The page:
3. Compile a technical analysis of commercial farming activity in the East Honolulu kona area.  What are the limitations?  What crops have been most successful?  What crops are best for the land? 

NEIGHBORHOODS IN PALOLO THEME:  Tehranian’s 1993 book has several chapters on differing aspects of vernacular architecture in Palolo.  Given the public availability of Google Earth and Zillow we will examine the relationship (if any) between built environment and perceived value of property.  This will include research on how property values are assessed in Honolulu in 2020.

Specific Tasks

  1. Compile a detailed summary of block-based real estate valuations in Palolo with the goal if identifying clusters of size-values. 
  2. What are the visible consistent residential architecture themes found in Palolo?  How does it vary and do these variations reflect smaller neighborhoods within Palolo?
  3. Compare and contrast the Palolo data with that of the surrounding area.  How does Palolo differ from Kaimuki, Wilhelmina Rise and St. Louis Heights?

RELIGION AND BELIEF IN PALOLO THEME:  Summarize past and contemporary religious/belief practices in Palolo-Pukele.  What changes have there been in religious/belief practices in Palolo and how do these reflect changing ethnic residential patterns?  What religious/belief systems to we see in contemporary Palolo and how do they reflect perceptions of Palolo?

Specific Tasks

  1. Compile a historical summary of religious-belief practices have been present in the past in Palolo.  What religious structures or symbolic objects, what specific belief groups, when and where?  How have these changed over time?
  2. What less-formal belief practices existed or currently exist in Palolo?  How have these changed over time?

TRADITIONAL AND CONTEMPORARY MEDICAL-HEALING PRACTICES IN PALOLO THEME: Compile a summary of the past and contemporary healing and medical practices in Palolo.  This will include both formal and informal medical-healing practices with an emphasis on their place in the Palolo community, especially as they relate to the various ethnic groups in Palolo (past and present).  This will include analysis into patterns of changes in practices and how these reflect changing values and attitudes in Palolo and surrounding communities.

Specific Tasks

  1. What medical practices (both formal and informal) existed in Palolo historically?  How have these changed both in function and location?
  2. What is the history of existing (2020) formal medical practitioners/practices in Palolo?
  3. What is the history of existing (2020) informal healing practitioners/practices in Palolo?

FIELD SURVEY THEME:  Actual field data collection will not happen until Covid issues have been resolved.  The field survey will be largely limited to the Pukele Stream drainage with additional work downstream in Palolo Stream.  The boundaries of the field survey will be of Pukele Stream from the confluence with Waiomao Stream mauka to the end of Lai Road where the State Forestry Land begins.  The area under study will be roughly bounded by the high flood line for the stream but will include areas of human modification linked directly to the stream (such as remnant agricultural features).

Specific Tasks:

  1. BOTANICAL INVENTORY/SAMPLING:  A major focus of the field survey will the that of botanical inventory/sampling with an emphasis on identifying traditional botanical communities still extent in the valley.  A secondary emphasis will be on contemporary economically viable botanical communities.
  2. STREAM AND WATER QUALITY SAMPLING:  Water-quality sampling of Pukele Stream with an emphasis on the changes in water quality from mauka to makai in the stream.
  3. ZOOLOGICAL INVENTORY/SAMPLING:  A zoological inventory of Pukele Stream including both indigenous and exotic communities currently existing on and in the stream.
  4. ARCHAEOLOGICAL INVENTORY:  An archaeological inventory survey that will identify visible indicators of past land use along Pukele Stream.  This will include both pre-contact and historic features.  Where possible this survey will extend up the valley slopes to include as much of the Pukele Sream watershed as possible with the intent of identifying indicators of non-irrigated dryland agricultural use.  This survey will also record the extent of 20th century flood control work on the stream.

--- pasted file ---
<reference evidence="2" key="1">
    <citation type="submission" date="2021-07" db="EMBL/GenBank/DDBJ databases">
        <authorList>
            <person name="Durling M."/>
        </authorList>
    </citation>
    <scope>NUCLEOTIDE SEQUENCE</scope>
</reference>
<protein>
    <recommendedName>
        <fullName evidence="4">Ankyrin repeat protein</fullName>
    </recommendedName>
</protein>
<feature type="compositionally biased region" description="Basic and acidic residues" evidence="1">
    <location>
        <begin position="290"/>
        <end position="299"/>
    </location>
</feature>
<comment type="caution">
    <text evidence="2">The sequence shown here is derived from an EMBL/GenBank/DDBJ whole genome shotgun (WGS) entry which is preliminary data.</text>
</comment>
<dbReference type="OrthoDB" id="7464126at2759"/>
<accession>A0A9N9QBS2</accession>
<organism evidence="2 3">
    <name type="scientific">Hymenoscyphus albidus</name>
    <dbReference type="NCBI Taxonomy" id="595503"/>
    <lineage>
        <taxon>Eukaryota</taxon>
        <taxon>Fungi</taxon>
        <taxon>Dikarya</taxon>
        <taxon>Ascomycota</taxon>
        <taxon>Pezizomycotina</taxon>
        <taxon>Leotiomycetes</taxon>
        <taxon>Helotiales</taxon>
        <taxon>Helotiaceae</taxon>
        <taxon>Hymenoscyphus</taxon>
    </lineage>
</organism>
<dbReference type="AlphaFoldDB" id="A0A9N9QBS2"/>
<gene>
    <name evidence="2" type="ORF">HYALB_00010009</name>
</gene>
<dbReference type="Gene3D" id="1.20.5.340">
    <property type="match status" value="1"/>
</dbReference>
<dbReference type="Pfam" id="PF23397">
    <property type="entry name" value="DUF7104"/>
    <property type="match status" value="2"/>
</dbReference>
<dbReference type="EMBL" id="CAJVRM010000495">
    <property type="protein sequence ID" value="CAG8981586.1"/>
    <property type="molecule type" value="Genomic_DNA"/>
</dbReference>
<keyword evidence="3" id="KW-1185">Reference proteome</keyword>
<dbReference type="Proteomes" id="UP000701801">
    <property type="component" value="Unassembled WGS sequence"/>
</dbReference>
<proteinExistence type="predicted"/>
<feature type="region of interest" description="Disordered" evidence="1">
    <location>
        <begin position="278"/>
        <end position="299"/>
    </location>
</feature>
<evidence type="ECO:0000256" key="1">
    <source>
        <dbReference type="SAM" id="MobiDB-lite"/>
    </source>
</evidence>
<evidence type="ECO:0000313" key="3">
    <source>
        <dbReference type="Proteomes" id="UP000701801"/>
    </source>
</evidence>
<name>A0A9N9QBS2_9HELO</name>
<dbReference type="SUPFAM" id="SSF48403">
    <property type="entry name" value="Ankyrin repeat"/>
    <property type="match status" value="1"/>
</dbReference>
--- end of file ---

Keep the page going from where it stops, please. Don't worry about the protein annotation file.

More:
A Short Social History of Palolo Valley:

Palolo was an ili in the ahupua’a of Waititi, moku of Honoruru, island of O’ahu in the pre-Contact period, usually under control of the Ali’I ai Moku (the last independent one being Kalanikupule).  In traditional Hawaiian land use the ili  was a specialized area within the ahupua’a which was the basic bounded land unit, one that provided most sustainable needs for the resident population.  This makes traditional Hawaiian land boundaries somewhat unique from those found in Eurasia or the Americas as it was based on resource and sustainability, a very practical environmentally-driven way to divide up the land.  Palolo was one of the areas contributing the food and resources of the population living in the ahupua’a of Waititi. 

This system started to change in the early Monarchy by the 1820’s with the depopulation of most areas due to disease and outmigration.  The most dramatic single change occurred with the application of the Mahele (1850s) which shifted control of land from ali’i to individual land owners. 

During the Mahele 32 Land Claim Awards (L.C.A.) were given within the ‘ili of Palolo.  By the late 1800’s the makai part of the valley had become a suburb of Honolulu with low-cost housing for those moving away from the plantation-based workplace into urban living in Honolulu.  The mauka portion of the valley (the Pukele side) was converted into “truck farming” providing produce to the growing Honolulu urban population.  According to Jarrett Middle School, the first public golf course on Oahu was opened in the 1920s, was converted to War Emergency Housing in WWII as part of an airfield complex and eventually become Palolo Valley Homes.   With introduction of public housing along with new subdivisions such as the Carlos Long subdivision Palolo evolved into a complex multi-ethnic neighborhood with a very different ethos than that found in surrounding sections of Honolulu, with a higher population of lower socio-economic and new immigrant families than in neighboring Kaimuki or Manoa.  In the 1960-70s drug and gang activity centered around public housing gave the valley a stereotype of a “tough” neighborhood, and real estate values are lower in Palolo than Kaimuki or Manoa even in 2020.